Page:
The camera’s only job is to get out of the way of making photographs Ken Rockwell
The last couple of Blogs, Lars and I have been discussing ‘film versus digital’ photography. Back in the 70-80-90 Lars did a lot of photography with 35 MM and medium formats, but we are lucky enough to know a young fella who has more antique cameras and equipment that I have ever seen. None other than who else, are good buddy Don Komarechka.
Believe it or not, Don was really really excited to do this episode. In his words and I quote” It brings us back to an era when you had to really know the chemistry of film and developing things, You had to understand your camera like the back of your hand. Everything was, manual you had no electronic assistance of any kind, and it was a bigger challenge to take good images then and gives me a greater respect for people that were using this equipment in the area for which it was invented.’
Don is in the process of restoring a 1906 11×14 century camera can imagine a sheet of film that is 11×14? Back then if you wanted an 8-by-10 print, you would have it photographed on the eight by ten negative WOW!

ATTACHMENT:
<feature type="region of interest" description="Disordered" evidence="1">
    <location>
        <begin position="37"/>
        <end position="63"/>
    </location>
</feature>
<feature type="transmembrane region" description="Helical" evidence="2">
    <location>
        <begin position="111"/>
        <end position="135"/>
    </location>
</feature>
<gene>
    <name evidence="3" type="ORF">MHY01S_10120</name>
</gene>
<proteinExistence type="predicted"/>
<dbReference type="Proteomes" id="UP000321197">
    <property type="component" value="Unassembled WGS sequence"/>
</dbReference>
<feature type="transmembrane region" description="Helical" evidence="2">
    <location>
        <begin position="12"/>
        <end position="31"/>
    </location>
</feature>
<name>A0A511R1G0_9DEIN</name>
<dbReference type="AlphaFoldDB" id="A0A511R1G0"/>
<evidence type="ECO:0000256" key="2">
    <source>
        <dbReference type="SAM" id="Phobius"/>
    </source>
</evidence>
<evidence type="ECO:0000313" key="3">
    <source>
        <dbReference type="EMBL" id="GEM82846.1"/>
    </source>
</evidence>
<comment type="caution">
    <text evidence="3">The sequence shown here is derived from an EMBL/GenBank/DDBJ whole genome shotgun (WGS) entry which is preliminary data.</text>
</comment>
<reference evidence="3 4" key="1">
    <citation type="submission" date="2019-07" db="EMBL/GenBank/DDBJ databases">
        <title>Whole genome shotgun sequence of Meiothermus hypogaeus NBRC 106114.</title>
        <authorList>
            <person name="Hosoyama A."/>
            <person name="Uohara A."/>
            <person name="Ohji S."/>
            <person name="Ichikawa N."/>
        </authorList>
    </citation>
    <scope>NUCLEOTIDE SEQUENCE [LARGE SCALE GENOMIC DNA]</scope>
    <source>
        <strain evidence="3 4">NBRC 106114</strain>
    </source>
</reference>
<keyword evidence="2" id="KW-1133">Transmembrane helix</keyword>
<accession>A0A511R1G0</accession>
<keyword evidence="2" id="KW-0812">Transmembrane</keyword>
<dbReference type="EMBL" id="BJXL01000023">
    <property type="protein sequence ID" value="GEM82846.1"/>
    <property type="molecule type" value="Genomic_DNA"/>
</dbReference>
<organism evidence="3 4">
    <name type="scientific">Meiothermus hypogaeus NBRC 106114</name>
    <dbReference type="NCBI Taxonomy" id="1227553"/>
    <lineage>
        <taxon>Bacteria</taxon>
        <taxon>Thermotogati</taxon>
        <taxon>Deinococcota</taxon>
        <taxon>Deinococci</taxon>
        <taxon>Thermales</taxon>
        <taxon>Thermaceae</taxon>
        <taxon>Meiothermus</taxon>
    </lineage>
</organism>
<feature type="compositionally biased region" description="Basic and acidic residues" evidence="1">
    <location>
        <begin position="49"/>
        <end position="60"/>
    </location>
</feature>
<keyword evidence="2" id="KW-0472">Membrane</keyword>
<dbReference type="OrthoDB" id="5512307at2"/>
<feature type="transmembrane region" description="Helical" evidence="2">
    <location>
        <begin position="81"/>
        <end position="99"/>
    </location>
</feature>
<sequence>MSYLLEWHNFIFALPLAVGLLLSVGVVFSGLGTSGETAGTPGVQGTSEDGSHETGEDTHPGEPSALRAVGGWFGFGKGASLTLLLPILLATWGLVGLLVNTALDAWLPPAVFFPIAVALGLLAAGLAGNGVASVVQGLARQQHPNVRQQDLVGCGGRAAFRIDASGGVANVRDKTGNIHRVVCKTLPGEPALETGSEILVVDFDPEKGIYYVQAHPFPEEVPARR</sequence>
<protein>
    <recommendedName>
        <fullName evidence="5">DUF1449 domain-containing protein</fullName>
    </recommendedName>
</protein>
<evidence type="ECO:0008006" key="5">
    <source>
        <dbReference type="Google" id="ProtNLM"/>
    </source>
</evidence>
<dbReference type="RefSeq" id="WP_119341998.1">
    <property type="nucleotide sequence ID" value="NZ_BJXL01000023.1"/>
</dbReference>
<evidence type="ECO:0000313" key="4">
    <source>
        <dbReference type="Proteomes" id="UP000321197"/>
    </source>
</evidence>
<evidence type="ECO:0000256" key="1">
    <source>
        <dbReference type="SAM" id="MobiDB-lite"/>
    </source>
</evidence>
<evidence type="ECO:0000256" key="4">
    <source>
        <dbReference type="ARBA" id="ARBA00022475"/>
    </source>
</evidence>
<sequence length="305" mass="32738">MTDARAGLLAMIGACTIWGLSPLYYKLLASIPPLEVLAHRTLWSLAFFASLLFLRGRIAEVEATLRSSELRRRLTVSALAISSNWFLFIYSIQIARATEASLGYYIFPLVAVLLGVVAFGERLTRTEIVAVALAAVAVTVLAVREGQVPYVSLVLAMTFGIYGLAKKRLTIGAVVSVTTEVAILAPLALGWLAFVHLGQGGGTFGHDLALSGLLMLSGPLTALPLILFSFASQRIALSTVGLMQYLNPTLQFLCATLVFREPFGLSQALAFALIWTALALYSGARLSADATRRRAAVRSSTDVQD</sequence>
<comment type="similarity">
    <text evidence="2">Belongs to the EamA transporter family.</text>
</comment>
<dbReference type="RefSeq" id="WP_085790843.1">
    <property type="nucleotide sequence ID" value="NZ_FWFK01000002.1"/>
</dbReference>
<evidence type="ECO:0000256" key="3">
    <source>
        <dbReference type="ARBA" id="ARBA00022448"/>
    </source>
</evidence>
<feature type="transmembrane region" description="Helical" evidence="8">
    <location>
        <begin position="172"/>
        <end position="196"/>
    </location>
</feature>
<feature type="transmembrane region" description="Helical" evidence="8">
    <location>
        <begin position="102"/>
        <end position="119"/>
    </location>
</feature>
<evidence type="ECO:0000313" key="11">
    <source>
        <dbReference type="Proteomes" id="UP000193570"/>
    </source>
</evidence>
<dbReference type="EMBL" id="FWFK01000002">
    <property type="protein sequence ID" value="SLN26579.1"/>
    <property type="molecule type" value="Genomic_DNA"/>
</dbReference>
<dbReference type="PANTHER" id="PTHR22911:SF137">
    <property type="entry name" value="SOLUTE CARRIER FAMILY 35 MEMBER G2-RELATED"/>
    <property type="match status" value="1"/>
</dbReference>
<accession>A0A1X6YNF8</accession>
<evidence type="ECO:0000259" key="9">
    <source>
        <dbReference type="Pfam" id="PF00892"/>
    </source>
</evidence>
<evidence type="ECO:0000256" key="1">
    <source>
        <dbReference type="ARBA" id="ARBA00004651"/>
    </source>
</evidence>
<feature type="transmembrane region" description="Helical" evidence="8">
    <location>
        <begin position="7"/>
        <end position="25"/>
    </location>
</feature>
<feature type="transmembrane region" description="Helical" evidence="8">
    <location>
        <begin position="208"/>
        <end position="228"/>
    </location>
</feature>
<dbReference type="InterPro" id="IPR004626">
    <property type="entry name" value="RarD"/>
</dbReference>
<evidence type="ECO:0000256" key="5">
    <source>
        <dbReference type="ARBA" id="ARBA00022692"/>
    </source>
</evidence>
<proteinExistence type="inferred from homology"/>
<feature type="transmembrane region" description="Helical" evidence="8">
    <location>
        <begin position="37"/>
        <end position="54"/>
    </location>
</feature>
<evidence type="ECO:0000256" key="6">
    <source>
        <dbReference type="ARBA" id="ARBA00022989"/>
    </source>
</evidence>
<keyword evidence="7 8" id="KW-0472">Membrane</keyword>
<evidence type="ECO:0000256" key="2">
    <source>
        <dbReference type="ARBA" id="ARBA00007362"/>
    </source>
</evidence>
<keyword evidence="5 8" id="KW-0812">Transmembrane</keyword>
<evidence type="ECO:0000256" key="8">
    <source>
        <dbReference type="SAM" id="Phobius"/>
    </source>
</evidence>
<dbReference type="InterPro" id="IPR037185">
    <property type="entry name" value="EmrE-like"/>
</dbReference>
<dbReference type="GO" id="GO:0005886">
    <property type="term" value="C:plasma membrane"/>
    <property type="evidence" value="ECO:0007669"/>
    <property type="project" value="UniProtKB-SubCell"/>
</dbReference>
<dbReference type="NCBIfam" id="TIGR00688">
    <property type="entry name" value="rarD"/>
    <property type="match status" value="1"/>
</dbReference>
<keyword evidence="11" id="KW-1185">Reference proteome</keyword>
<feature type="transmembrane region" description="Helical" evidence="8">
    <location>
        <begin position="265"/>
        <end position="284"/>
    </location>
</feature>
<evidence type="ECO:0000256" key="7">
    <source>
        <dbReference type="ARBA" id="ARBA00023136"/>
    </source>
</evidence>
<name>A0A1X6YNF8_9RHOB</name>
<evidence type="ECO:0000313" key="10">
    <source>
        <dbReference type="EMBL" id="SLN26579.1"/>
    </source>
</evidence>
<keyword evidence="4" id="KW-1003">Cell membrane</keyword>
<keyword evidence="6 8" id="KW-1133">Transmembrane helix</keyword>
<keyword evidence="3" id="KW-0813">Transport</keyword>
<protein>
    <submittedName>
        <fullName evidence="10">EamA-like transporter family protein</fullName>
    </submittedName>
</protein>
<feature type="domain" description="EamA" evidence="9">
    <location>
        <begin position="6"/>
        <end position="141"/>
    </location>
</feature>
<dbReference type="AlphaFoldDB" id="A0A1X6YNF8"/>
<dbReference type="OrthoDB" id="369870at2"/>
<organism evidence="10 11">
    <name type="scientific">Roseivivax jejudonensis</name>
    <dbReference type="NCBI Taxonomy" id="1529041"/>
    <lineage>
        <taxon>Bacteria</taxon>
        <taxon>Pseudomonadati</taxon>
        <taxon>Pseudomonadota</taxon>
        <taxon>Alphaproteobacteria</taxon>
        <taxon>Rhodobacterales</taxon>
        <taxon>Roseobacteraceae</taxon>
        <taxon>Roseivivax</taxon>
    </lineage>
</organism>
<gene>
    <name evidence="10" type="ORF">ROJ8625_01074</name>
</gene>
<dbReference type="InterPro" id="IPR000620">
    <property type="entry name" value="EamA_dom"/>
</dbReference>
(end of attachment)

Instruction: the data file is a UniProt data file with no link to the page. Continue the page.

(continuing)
This type of old photography gear is still popular and because it’s very capable, and at the very least its forces us as photographers to think differently about photography. Every chance that you get to think differently about your art it may take you to a different head space, helping you to expand your photographic endeavors so whatever thoughts you happen to be stuck into, and an older camera may just force you to be more creative and inventive.
We talk about his arca-swiss 4 x 5 camera and how you could shift the focus plane off on any weird angle similar to a tilt-shift lens on a digital camera. With the Arca-swiss you can control exactly where that focal plane is going to be, it doesn’t have a flat sensor, and so a tilt-shift lens on a modern digital SLR is a pale comparison to the adjustments that a camera the Arca-Swiss would have at its disposal. Ideal for shooting fields of flowers and being able to have the whole field in focus.
Do you know what a Realist Customs camera is? Nope, me neither, so what is it, well a Realist Custom is a 3d camera, or otherwise known as a stereo camera, which allows the photographer to shoot three dimensions on 35mm film. Don goes to great length on how the camera works and why it was so popular back in from the 40-70’s.
Don and I go through so much more about his collection and antique camera equipment. I cannot list it all here in the blog. Watch the video it’s about 30 minutes long and wow tons of information for those of us wanting more info on the history of camera gear.
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